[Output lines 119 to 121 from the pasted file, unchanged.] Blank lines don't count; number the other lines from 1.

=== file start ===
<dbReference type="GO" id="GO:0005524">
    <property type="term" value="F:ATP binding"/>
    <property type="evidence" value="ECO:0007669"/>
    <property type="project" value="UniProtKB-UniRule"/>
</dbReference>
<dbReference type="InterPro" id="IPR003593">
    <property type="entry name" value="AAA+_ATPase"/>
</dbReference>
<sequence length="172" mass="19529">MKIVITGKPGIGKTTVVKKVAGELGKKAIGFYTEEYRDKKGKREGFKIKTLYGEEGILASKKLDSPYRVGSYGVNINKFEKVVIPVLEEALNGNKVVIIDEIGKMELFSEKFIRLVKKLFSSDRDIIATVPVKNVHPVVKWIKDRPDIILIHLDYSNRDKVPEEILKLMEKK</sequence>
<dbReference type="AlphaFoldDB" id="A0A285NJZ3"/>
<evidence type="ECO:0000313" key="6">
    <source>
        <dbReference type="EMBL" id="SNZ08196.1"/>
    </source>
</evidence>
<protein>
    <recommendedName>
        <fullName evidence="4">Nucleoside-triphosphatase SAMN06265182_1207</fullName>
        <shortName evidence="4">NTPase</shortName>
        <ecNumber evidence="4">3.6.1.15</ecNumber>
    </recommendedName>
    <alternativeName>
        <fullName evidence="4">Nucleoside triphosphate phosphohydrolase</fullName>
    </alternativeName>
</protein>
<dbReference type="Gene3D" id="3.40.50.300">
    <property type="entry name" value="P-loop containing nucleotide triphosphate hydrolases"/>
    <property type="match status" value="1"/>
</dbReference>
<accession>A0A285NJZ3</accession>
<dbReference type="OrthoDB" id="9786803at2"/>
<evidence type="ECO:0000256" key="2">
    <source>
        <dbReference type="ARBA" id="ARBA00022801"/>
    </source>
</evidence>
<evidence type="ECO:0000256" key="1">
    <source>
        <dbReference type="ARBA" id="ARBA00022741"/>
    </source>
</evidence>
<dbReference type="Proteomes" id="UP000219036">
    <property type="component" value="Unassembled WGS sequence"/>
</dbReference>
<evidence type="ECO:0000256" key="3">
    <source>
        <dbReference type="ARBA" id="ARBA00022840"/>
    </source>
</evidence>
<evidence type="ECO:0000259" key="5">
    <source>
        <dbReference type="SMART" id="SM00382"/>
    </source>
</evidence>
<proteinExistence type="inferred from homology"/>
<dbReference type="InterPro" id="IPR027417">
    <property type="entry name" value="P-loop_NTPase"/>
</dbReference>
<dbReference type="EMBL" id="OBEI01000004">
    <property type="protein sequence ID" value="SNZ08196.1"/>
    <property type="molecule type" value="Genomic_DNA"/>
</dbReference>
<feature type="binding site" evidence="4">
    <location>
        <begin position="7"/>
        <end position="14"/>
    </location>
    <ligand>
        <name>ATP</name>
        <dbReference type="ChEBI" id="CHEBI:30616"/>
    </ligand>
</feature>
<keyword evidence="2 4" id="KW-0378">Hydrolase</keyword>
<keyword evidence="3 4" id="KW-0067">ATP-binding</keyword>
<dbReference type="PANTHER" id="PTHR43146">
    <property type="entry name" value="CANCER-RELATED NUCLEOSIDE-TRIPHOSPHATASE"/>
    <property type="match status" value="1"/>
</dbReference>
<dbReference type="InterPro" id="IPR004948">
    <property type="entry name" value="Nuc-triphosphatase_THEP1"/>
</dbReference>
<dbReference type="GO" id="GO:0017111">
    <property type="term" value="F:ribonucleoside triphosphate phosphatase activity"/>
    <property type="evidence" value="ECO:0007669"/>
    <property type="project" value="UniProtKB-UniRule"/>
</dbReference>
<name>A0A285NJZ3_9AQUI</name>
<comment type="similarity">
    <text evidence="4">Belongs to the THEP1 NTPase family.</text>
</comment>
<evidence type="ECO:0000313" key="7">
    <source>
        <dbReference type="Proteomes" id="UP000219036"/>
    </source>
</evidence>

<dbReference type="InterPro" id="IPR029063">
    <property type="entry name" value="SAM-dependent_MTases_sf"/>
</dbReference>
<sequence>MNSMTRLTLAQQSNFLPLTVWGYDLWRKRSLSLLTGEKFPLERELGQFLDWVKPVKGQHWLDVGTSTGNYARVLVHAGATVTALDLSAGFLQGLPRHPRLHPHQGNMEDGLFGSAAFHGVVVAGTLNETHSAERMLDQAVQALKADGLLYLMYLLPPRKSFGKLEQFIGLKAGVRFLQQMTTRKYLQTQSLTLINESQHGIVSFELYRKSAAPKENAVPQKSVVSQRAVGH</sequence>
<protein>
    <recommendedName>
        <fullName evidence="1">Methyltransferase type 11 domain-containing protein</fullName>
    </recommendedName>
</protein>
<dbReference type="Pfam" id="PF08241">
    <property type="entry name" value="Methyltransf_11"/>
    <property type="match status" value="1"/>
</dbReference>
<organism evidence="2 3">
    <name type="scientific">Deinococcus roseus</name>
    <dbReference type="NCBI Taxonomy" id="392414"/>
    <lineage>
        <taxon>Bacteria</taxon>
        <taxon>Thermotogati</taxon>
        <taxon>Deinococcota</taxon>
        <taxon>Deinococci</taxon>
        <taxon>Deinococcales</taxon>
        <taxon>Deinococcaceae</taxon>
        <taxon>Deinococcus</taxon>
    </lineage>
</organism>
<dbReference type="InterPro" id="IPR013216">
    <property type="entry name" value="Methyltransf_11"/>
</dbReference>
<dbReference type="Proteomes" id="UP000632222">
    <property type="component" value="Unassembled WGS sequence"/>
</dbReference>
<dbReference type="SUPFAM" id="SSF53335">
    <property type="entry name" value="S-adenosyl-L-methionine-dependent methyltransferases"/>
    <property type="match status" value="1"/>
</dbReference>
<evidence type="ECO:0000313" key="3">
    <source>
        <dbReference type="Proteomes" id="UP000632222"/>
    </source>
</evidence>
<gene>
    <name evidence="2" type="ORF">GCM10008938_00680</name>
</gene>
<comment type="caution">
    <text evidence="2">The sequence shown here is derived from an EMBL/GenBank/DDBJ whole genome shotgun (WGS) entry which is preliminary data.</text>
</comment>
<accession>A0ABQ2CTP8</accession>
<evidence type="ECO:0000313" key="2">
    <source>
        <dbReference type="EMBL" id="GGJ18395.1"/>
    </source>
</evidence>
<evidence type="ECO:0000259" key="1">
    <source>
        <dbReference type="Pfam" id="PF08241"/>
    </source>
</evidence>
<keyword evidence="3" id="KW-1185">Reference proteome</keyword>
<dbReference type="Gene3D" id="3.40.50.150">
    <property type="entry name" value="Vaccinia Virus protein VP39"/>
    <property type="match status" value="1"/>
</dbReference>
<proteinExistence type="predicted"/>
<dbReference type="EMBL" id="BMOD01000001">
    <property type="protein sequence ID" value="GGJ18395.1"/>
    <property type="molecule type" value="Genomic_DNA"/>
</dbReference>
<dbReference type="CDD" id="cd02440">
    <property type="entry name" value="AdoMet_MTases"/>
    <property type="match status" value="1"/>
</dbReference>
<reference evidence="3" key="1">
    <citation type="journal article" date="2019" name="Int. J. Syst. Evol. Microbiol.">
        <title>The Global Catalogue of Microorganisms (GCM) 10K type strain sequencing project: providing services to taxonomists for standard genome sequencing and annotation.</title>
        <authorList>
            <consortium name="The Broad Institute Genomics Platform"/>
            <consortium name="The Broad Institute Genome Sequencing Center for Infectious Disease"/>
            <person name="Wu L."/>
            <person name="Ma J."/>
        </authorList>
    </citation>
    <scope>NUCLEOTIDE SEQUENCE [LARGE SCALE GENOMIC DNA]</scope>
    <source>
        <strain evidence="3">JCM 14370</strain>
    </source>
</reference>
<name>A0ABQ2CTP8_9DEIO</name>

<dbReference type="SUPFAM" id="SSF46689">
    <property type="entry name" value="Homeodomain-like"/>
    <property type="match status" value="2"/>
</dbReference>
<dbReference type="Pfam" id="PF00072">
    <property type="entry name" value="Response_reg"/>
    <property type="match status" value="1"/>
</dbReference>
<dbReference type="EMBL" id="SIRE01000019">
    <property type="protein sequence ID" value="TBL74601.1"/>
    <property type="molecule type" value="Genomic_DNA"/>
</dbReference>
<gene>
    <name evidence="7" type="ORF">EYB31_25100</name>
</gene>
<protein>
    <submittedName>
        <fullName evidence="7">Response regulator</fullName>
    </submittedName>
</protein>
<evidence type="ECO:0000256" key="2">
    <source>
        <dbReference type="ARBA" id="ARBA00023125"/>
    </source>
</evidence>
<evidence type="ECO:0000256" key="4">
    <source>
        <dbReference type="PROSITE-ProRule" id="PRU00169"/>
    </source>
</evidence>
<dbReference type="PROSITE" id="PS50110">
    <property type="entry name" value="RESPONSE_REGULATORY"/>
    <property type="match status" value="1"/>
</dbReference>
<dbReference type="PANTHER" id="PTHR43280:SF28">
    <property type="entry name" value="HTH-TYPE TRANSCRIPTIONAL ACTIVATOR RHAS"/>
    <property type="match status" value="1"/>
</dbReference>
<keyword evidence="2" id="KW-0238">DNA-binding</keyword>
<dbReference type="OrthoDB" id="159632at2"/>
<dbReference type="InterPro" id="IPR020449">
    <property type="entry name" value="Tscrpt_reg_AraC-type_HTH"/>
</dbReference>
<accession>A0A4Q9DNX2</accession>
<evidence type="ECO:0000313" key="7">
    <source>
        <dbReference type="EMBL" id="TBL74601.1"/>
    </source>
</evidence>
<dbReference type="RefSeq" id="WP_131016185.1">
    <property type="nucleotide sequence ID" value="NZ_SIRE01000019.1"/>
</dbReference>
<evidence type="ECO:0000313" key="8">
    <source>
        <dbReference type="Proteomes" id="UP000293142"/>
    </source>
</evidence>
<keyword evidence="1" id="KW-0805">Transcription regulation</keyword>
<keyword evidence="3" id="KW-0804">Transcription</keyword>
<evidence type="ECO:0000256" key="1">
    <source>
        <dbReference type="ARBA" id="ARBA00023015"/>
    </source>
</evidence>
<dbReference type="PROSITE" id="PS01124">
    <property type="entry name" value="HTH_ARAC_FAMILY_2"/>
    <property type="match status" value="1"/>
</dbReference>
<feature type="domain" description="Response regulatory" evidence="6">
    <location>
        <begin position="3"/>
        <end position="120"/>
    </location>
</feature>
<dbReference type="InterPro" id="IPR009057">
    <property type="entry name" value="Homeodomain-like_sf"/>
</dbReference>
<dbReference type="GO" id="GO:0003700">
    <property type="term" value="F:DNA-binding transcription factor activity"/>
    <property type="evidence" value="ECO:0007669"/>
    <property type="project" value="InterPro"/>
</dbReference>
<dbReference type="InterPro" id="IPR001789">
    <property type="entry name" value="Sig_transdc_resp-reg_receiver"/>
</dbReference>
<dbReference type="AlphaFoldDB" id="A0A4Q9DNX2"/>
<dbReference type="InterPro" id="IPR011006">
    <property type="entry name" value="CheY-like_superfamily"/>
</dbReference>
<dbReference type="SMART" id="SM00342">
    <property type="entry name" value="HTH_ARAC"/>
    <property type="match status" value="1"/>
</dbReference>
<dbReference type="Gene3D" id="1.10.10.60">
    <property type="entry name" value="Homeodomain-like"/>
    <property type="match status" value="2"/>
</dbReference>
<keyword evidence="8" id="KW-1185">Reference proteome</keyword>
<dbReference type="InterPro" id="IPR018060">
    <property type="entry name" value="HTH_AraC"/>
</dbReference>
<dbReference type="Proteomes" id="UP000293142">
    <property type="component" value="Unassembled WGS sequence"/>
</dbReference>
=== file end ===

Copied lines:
        <taxon>Deinococcus</taxon>
    </lineage>
</organism>